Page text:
If a virus co-opts a receptor for cell entry, then wild-type envelope (consensus sequence) epitopes, coded for by wild-type RNA sequences, will probably form the common viral ligand. However, any viral RNA quasispecies also contain a vast spectrum of RNAs derived from, and similar to, envelope open reading frame (ORF) consensus sequence, but variant from it. As the envelope ORF quasispecies sequences progressively diverge from wild-type, the quasispecies of envelope proteins translated from these variant ORFs will also, and inexorably, diverge in sequence, structure and biological function from wild-type envelope sequence proteins. Some of these envelope proteins will be functionally identical, but others, and probably the vast majority, will range from subtly different to grossly abnormal, either due to major differences of sequence and/or chemical or steric amino acid incompatibility, or because of premature introduction of stop codons. Even minor amino acid differences, as sickle cell anaemia illustrates, and has been confirmed specifically for viral receptor usage [96, 97], may catastrophically alter a proteins' function with respect to co-opted viral receptors, with some having no binding affinity, while others will bind strongly and act as agonists, antagonists or competitive inhibitors of normal receptor function. Variant and defective viruses, and their polypeptides, will be in vast molar excess compared to wild-type  but will exhibit similarly high antigenic variability, permitting escape from immune and other scavenger mechanisms. As many variant viral polypeptides will bind tightly to "self" receptors, but contain immunogenic non-self motifs, a polymorphic (because variant viral proteins will themselves be highly polymorphic due to the quasispecies process) immune response, apparently directed against "self" antigens, but actually targeting virus protein-receptor complexes virtually indistinguishable from normal cell receptors, will result causing apparent 'autoimmune' tissue damage.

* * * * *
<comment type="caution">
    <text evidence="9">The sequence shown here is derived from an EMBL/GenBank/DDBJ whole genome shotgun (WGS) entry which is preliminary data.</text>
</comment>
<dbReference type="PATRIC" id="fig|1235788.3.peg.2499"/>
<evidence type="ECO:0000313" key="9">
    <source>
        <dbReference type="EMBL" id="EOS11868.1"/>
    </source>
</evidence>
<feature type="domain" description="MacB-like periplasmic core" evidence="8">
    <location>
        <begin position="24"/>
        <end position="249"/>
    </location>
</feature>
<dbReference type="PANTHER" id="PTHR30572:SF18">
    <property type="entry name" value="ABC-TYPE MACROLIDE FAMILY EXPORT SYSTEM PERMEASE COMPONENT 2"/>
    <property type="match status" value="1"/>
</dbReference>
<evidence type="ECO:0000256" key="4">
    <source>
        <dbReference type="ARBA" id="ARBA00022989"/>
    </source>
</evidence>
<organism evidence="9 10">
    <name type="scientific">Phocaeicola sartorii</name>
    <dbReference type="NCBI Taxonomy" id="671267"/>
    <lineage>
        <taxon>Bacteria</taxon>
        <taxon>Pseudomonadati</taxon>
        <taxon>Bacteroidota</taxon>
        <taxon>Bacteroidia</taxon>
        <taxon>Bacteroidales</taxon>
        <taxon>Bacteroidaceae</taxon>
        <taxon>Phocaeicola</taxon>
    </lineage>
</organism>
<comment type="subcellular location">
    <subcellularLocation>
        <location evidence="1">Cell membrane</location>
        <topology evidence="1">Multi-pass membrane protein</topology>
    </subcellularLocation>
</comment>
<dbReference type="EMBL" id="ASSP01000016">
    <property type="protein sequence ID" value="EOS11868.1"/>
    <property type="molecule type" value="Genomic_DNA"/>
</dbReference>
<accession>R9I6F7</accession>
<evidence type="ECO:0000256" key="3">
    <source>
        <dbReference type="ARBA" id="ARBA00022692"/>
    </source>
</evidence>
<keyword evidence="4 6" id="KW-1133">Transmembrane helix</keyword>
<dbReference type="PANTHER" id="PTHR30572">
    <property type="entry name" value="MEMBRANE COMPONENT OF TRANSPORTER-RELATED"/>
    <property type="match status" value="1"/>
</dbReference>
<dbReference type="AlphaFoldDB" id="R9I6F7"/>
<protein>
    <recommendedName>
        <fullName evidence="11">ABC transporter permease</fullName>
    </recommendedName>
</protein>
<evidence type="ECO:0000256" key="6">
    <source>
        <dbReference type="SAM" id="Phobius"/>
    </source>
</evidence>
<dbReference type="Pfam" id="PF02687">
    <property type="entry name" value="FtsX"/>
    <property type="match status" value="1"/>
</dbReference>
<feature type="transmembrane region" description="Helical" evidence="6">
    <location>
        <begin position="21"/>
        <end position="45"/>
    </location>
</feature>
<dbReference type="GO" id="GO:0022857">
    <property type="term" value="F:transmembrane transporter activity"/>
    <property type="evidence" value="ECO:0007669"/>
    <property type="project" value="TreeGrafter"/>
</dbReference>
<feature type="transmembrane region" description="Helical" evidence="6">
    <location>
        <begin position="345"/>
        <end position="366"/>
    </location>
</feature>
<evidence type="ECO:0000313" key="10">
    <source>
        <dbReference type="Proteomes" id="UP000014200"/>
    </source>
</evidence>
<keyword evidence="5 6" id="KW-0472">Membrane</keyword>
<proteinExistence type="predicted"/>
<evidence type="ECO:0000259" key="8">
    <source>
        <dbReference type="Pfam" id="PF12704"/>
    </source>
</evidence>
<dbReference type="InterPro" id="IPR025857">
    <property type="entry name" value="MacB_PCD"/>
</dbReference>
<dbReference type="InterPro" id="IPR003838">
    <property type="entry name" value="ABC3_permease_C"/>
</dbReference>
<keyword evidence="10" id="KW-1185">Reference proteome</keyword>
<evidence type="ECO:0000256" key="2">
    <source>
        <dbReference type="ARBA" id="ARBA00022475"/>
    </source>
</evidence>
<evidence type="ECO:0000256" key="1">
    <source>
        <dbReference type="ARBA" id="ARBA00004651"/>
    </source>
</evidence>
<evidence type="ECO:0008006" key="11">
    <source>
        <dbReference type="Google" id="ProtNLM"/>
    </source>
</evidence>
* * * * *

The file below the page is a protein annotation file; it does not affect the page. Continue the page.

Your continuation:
This mechanism suggests an explanation for common autoimmune phenomena. If a virus enters cells because wild-type envelope motifs interact with insulin, insulin receptor substrate [79, 80], TSH or related molecules , or acetylcholine  receptors, many variant envelope polypeptides, generated by envelope ORF quasispecies RNAs, would have similar receptor binding affinity, but may effectively disrupt receptor function, predictably causing impaired glucose tolerance or diabetes mellitus, thyroid dysfunction, or myasthenia gravis with secondary resistance to, and elevation of, the normal hormone ligand (insulin, TSH etc.). The expected consequences disruption of receptor function by variant viral proteins might explain many common biochemical pathologies; For example, what effect would chronic blockade of parathyroid (PTH) receptors by viral proteins have on PTH levels, the parathyroid glands, or bone?